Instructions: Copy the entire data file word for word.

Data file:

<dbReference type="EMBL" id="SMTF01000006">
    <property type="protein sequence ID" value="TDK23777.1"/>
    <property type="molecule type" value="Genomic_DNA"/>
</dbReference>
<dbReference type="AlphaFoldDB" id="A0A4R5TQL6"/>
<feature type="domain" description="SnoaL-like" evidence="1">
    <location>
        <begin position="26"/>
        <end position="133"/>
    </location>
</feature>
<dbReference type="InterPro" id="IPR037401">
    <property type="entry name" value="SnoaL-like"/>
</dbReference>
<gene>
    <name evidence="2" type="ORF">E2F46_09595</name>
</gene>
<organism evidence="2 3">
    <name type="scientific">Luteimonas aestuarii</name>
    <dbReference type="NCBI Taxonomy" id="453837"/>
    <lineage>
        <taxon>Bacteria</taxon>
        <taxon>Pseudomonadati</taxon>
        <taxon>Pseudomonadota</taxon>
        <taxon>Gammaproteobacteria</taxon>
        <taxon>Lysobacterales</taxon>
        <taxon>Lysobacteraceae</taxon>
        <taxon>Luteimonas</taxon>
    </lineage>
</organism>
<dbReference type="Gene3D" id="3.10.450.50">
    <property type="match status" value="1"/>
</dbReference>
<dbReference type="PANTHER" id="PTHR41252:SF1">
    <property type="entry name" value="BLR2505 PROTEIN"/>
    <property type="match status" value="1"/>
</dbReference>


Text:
<dbReference type="EMBL" id="SMTF01000006">
    <property type="protein sequence ID" value="TDK23777.1"/>
    <property type="molecule type" value="Genomic_DNA"/>
</dbReference>
<dbReference type="AlphaFoldDB" id="A0A4R5TQL6"/>
<feature type="domain" description="SnoaL-like" evidence="1">
    <location>
        <begin position="26"/>
        <end position="133"/>
    </location>
</feature>
<dbReference type="InterPro" id="IPR037401">
    <property type="entry name" value="SnoaL-like"/>
</dbReference>
<gene>
    <name evidence="2" type="ORF">E2F46_09595</name>
</gene>
<organism evidence="2 3">
    <name type="scientific">Luteimonas aestuarii</name>
    <dbReference type="NCBI Taxonomy" id="453837"/>
    <lineage>
        <taxon>Bacteria</taxon>
        <taxon>Pseudomonadati</taxon>
        <taxon>Pseudomonadota</taxon>
        <taxon>Gammaproteobacteria</taxon>
        <taxon>Lysobacterales</taxon>
        <taxon>Lysobacteraceae</taxon>
        <taxon>Luteimonas</taxon>
    </lineage>
</organism>
<dbReference type="Gene3D" id="3.10.450.50">
    <property type="match status" value="1"/>
</dbReference>
<dbReference type="PANTHER" id="PTHR41252:SF1">
    <property type="entry name" value="BLR2505 PROTEIN"/>
    <property type="match status" value="1"/>
</dbReference>